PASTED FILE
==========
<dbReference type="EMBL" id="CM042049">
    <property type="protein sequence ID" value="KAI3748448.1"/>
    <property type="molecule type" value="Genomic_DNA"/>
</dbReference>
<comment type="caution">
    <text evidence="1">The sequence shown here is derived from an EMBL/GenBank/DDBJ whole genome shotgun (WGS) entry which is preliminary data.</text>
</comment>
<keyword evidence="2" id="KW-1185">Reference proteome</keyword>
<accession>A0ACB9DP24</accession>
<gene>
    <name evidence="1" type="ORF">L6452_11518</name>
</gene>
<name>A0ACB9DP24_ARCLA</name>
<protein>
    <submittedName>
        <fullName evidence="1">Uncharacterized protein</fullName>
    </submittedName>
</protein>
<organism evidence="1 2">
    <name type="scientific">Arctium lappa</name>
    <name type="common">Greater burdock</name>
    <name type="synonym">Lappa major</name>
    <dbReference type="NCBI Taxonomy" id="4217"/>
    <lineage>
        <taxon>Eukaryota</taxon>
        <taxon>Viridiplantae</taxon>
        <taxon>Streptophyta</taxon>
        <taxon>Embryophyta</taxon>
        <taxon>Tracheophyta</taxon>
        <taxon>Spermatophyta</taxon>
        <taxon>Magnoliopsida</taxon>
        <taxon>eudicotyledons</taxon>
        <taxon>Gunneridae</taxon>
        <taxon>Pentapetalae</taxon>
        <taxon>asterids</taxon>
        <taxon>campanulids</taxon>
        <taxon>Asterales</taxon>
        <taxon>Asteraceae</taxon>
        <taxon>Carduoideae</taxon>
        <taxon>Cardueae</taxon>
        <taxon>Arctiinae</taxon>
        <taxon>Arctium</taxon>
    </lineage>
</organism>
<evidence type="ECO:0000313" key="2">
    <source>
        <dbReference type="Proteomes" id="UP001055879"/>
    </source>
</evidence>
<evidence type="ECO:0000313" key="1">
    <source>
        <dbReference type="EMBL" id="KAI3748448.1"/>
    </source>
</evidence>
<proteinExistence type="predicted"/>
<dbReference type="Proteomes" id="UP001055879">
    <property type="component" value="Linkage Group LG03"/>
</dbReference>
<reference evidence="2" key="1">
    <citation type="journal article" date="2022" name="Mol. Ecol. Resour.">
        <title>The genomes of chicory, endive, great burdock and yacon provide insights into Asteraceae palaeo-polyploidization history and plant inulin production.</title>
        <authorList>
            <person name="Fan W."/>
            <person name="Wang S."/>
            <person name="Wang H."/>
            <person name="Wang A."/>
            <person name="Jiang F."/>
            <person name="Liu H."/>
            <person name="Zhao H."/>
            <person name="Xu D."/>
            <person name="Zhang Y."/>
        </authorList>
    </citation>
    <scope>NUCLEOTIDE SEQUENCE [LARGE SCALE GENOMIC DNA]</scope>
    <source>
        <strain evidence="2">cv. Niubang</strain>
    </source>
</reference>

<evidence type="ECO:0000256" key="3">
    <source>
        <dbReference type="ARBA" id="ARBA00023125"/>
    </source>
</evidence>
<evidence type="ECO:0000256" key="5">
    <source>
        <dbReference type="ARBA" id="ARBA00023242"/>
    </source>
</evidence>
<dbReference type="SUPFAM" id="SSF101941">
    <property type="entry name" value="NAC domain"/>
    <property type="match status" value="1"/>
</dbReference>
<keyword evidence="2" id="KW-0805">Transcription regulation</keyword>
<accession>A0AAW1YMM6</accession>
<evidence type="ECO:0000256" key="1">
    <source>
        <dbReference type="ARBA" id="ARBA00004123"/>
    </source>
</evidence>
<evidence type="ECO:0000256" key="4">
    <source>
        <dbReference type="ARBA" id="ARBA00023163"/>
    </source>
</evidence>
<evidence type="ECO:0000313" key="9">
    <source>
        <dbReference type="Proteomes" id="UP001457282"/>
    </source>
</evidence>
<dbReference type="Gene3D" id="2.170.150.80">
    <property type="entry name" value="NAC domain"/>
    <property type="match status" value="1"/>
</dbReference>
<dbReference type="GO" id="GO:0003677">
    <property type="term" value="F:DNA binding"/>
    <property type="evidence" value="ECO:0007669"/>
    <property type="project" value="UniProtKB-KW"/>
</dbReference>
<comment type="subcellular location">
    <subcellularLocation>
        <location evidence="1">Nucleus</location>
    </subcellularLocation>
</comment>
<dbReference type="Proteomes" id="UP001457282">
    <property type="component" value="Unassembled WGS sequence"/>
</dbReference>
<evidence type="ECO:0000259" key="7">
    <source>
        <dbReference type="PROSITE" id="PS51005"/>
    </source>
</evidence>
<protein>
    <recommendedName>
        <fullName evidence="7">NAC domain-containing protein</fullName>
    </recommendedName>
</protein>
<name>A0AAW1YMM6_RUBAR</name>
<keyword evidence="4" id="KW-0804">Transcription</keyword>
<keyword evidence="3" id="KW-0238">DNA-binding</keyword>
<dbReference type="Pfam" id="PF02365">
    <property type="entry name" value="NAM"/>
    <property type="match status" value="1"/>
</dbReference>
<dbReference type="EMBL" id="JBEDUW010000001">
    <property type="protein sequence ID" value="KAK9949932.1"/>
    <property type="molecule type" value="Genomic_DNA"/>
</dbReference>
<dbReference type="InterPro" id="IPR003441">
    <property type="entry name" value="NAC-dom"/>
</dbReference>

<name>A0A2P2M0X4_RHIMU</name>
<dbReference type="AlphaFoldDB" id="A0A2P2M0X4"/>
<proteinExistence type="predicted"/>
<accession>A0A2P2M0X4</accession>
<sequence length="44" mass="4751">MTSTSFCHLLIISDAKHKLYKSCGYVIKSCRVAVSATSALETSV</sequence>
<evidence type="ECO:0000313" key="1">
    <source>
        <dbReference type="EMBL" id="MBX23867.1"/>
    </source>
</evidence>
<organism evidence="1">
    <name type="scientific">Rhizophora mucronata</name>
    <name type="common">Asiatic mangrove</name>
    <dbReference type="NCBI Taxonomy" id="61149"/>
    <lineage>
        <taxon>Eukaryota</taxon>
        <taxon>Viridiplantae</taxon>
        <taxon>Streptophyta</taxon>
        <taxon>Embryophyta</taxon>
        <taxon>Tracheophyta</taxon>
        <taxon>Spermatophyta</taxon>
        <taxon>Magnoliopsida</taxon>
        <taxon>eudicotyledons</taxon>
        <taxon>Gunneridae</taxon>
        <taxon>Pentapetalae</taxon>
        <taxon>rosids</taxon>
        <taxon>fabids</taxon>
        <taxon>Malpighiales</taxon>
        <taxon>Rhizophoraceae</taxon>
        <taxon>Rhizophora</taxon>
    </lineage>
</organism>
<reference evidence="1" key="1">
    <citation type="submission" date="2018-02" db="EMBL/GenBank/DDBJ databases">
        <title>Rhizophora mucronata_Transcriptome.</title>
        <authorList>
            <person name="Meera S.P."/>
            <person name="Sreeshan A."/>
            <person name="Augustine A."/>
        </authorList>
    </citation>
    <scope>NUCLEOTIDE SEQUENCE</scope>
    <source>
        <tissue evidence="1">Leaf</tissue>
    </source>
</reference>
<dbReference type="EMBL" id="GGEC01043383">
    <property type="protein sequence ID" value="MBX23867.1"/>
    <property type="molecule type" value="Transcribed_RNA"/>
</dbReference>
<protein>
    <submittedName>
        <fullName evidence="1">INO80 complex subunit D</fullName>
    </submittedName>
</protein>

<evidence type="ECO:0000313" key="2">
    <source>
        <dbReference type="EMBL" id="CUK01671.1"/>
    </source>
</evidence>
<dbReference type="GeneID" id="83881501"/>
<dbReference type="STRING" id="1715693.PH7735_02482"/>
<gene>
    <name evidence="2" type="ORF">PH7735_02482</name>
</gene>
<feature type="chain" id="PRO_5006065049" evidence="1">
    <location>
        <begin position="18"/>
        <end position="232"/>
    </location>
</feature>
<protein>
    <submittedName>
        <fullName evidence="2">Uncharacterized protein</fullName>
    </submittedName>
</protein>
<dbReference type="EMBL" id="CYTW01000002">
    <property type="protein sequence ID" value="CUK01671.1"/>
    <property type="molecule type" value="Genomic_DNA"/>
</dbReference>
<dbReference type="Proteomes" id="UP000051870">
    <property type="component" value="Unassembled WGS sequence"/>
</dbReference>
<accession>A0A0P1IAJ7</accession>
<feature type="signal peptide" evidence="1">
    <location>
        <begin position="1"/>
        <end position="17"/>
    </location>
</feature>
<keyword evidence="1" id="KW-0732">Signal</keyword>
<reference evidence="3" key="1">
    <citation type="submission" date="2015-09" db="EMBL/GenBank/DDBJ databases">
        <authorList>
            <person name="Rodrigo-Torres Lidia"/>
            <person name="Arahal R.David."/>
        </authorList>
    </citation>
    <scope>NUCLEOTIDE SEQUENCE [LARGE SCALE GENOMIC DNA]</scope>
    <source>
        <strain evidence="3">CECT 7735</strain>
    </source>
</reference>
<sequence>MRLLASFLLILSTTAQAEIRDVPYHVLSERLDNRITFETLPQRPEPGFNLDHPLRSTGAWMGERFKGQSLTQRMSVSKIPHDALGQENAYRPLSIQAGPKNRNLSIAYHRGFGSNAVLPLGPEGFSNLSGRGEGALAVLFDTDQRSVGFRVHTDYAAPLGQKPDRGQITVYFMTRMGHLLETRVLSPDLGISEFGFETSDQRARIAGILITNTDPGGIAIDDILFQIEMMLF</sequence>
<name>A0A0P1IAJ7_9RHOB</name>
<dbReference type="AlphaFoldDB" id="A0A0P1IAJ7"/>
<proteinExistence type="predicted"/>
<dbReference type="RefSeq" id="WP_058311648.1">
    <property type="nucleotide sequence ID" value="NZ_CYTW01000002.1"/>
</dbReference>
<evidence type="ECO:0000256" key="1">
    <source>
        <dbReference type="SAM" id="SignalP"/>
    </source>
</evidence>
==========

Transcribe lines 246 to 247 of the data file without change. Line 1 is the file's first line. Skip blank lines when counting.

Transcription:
            <person name="Arahal R.David."/>
        </authorList>